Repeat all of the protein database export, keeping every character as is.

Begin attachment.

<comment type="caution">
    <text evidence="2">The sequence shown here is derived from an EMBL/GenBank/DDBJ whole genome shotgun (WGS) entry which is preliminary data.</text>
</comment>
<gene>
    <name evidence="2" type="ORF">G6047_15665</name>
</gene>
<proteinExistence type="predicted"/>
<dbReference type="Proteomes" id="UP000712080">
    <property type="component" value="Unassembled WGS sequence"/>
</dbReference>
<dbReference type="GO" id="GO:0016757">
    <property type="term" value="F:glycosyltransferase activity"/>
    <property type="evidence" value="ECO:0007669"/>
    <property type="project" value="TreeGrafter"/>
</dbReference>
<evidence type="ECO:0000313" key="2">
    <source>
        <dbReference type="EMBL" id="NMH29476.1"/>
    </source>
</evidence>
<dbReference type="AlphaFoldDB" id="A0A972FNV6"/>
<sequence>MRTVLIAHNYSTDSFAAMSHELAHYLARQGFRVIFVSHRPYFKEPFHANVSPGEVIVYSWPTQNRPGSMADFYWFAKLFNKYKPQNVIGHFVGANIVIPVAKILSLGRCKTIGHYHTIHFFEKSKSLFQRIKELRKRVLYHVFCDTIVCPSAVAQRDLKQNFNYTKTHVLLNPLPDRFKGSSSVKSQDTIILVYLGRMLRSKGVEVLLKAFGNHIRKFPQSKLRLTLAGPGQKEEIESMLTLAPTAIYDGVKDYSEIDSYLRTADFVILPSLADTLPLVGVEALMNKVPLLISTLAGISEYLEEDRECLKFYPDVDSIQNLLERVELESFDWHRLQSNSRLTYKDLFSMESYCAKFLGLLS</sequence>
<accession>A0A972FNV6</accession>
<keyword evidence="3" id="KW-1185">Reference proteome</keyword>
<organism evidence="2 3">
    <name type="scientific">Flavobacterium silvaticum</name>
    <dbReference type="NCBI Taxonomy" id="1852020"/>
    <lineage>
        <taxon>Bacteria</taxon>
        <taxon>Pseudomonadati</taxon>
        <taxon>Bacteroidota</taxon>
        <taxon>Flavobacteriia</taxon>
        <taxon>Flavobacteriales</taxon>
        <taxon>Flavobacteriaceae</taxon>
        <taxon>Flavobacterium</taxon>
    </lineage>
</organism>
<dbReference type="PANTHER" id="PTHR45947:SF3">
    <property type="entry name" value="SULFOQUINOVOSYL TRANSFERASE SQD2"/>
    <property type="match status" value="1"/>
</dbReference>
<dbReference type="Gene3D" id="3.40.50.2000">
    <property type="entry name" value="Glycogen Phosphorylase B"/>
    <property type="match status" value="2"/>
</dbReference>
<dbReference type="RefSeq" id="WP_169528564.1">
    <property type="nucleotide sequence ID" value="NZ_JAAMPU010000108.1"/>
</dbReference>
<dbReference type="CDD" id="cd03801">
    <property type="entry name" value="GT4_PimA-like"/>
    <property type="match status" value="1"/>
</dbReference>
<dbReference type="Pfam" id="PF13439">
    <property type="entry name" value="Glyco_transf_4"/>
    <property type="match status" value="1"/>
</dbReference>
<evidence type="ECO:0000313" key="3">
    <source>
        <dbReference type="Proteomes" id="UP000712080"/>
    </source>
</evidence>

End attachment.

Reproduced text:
<comment type="caution">
    <text evidence="2">The sequence shown here is derived from an EMBL/GenBank/DDBJ whole genome shotgun (WGS) entry which is preliminary data.</text>
</comment>
<gene>
    <name evidence="2" type="ORF">G6047_15665</name>
</gene>
<proteinExistence type="predicted"/>
<dbReference type="Proteomes" id="UP000712080">
    <property type="component" value="Unassembled WGS sequence"/>
</dbReference>
<dbReference type="GO" id="GO:0016757">
    <property type="term" value="F:glycosyltransferase activity"/>
    <property type="evidence" value="ECO:0007669"/>
    <property type="project" value="TreeGrafter"/>
</dbReference>
<evidence type="ECO:0000313" key="2">
    <source>
        <dbReference type="EMBL" id="NMH29476.1"/>
    </source>
</evidence>
<dbReference type="AlphaFoldDB" id="A0A972FNV6"/>
<sequence>MRTVLIAHNYSTDSFAAMSHELAHYLARQGFRVIFVSHRPYFKEPFHANVSPGEVIVYSWPTQNRPGSMADFYWFAKLFNKYKPQNVIGHFVGANIVIPVAKILSLGRCKTIGHYHTIHFFEKSKSLFQRIKELRKRVLYHVFCDTIVCPSAVAQRDLKQNFNYTKTHVLLNPLPDRFKGSSSVKSQDTIILVYLGRMLRSKGVEVLLKAFGNHIRKFPQSKLRLTLAGPGQKEEIESMLTLAPTAIYDGVKDYSEIDSYLRTADFVILPSLADTLPLVGVEALMNKVPLLISTLAGISEYLEEDRECLKFYPDVDSIQNLLERVELESFDWHRLQSNSRLTYKDLFSMESYCAKFLGLLS</sequence>
<accession>A0A972FNV6</accession>
<keyword evidence="3" id="KW-1185">Reference proteome</keyword>
<organism evidence="2 3">
    <name type="scientific">Flavobacterium silvaticum</name>
    <dbReference type="NCBI Taxonomy" id="1852020"/>
    <lineage>
        <taxon>Bacteria</taxon>
        <taxon>Pseudomonadati</taxon>
        <taxon>Bacteroidota</taxon>
        <taxon>Flavobacteriia</taxon>
        <taxon>Flavobacteriales</taxon>
        <taxon>Flavobacteriaceae</taxon>
        <taxon>Flavobacterium</taxon>
    </lineage>
</organism>
<dbReference type="PANTHER" id="PTHR45947:SF3">
    <property type="entry name" value="SULFOQUINOVOSYL TRANSFERASE SQD2"/>
    <property type="match status" value="1"/>
</dbReference>
<dbReference type="Gene3D" id="3.40.50.2000">
    <property type="entry name" value="Glycogen Phosphorylase B"/>
    <property type="match status" value="2"/>
</dbReference>
<dbReference type="RefSeq" id="WP_169528564.1">
    <property type="nucleotide sequence ID" value="NZ_JAAMPU010000108.1"/>
</dbReference>
<dbReference type="CDD" id="cd03801">
    <property type="entry name" value="GT4_PimA-like"/>
    <property type="match status" value="1"/>
</dbReference>
<dbReference type="Pfam" id="PF13439">
    <property type="entry name" value="Glyco_transf_4"/>
    <property type="match status" value="1"/>
</dbReference>
<evidence type="ECO:0000313" key="3">
    <source>
        <dbReference type="Proteomes" id="UP000712080"/>
    </source>
</evidence>